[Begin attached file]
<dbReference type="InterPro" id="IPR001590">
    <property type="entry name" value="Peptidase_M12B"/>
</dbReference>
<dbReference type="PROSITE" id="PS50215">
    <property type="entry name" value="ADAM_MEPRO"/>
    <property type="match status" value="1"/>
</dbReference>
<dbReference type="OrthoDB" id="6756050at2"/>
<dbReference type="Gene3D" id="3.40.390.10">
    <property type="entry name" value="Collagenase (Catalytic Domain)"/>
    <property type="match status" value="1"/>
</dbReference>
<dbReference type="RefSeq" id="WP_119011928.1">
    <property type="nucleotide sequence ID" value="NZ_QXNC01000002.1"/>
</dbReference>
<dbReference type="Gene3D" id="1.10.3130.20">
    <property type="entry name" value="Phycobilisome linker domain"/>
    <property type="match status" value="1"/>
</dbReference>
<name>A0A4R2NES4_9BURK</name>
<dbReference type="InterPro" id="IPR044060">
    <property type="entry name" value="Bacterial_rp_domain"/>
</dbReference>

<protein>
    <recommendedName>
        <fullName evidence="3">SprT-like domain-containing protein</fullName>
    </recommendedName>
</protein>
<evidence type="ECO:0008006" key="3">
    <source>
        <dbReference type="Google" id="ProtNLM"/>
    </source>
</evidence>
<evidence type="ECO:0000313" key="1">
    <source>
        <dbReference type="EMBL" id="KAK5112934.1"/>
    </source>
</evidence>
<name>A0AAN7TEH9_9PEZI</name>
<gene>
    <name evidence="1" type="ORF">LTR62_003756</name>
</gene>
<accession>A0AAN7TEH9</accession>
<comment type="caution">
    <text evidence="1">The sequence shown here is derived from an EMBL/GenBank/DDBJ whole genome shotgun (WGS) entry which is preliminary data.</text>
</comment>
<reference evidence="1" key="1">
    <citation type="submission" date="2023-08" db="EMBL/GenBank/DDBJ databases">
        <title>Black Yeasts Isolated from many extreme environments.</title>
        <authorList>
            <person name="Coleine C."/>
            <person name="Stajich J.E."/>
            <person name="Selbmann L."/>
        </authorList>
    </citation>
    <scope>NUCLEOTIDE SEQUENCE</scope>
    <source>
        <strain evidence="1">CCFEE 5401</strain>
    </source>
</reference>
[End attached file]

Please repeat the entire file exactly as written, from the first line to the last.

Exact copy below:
<dbReference type="InterPro" id="IPR001590">
    <property type="entry name" value="Peptidase_M12B"/>
</dbReference>
<dbReference type="PROSITE" id="PS50215">
    <property type="entry name" value="ADAM_MEPRO"/>
    <property type="match status" value="1"/>
</dbReference>
<dbReference type="OrthoDB" id="6756050at2"/>
<dbReference type="Gene3D" id="3.40.390.10">
    <property type="entry name" value="Collagenase (Catalytic Domain)"/>
    <property type="match status" value="1"/>
</dbReference>
<dbReference type="RefSeq" id="WP_119011928.1">
    <property type="nucleotide sequence ID" value="NZ_QXNC01000002.1"/>
</dbReference>
<dbReference type="Gene3D" id="1.10.3130.20">
    <property type="entry name" value="Phycobilisome linker domain"/>
    <property type="match status" value="1"/>
</dbReference>
<name>A0A4R2NES4_9BURK</name>
<dbReference type="InterPro" id="IPR044060">
    <property type="entry name" value="Bacterial_rp_domain"/>
</dbReference>

<protein>
    <recommendedName>
        <fullName evidence="3">SprT-like domain-containing protein</fullName>
    </recommendedName>
</protein>
<evidence type="ECO:0008006" key="3">
    <source>
        <dbReference type="Google" id="ProtNLM"/>
    </source>
</evidence>
<evidence type="ECO:0000313" key="1">
    <source>
        <dbReference type="EMBL" id="KAK5112934.1"/>
    </source>
</evidence>
<name>A0AAN7TEH9_9PEZI</name>
<gene>
    <name evidence="1" type="ORF">LTR62_003756</name>
</gene>
<accession>A0AAN7TEH9</accession>
<comment type="caution">
    <text evidence="1">The sequence shown here is derived from an EMBL/GenBank/DDBJ whole genome shotgun (WGS) entry which is preliminary data.</text>
</comment>
<reference evidence="1" key="1">
    <citation type="submission" date="2023-08" db="EMBL/GenBank/DDBJ databases">
        <title>Black Yeasts Isolated from many extreme environments.</title>
        <authorList>
            <person name="Coleine C."/>
            <person name="Stajich J.E."/>
            <person name="Selbmann L."/>
        </authorList>
    </citation>
    <scope>NUCLEOTIDE SEQUENCE</scope>
    <source>
        <strain evidence="1">CCFEE 5401</strain>
    </source>
</reference>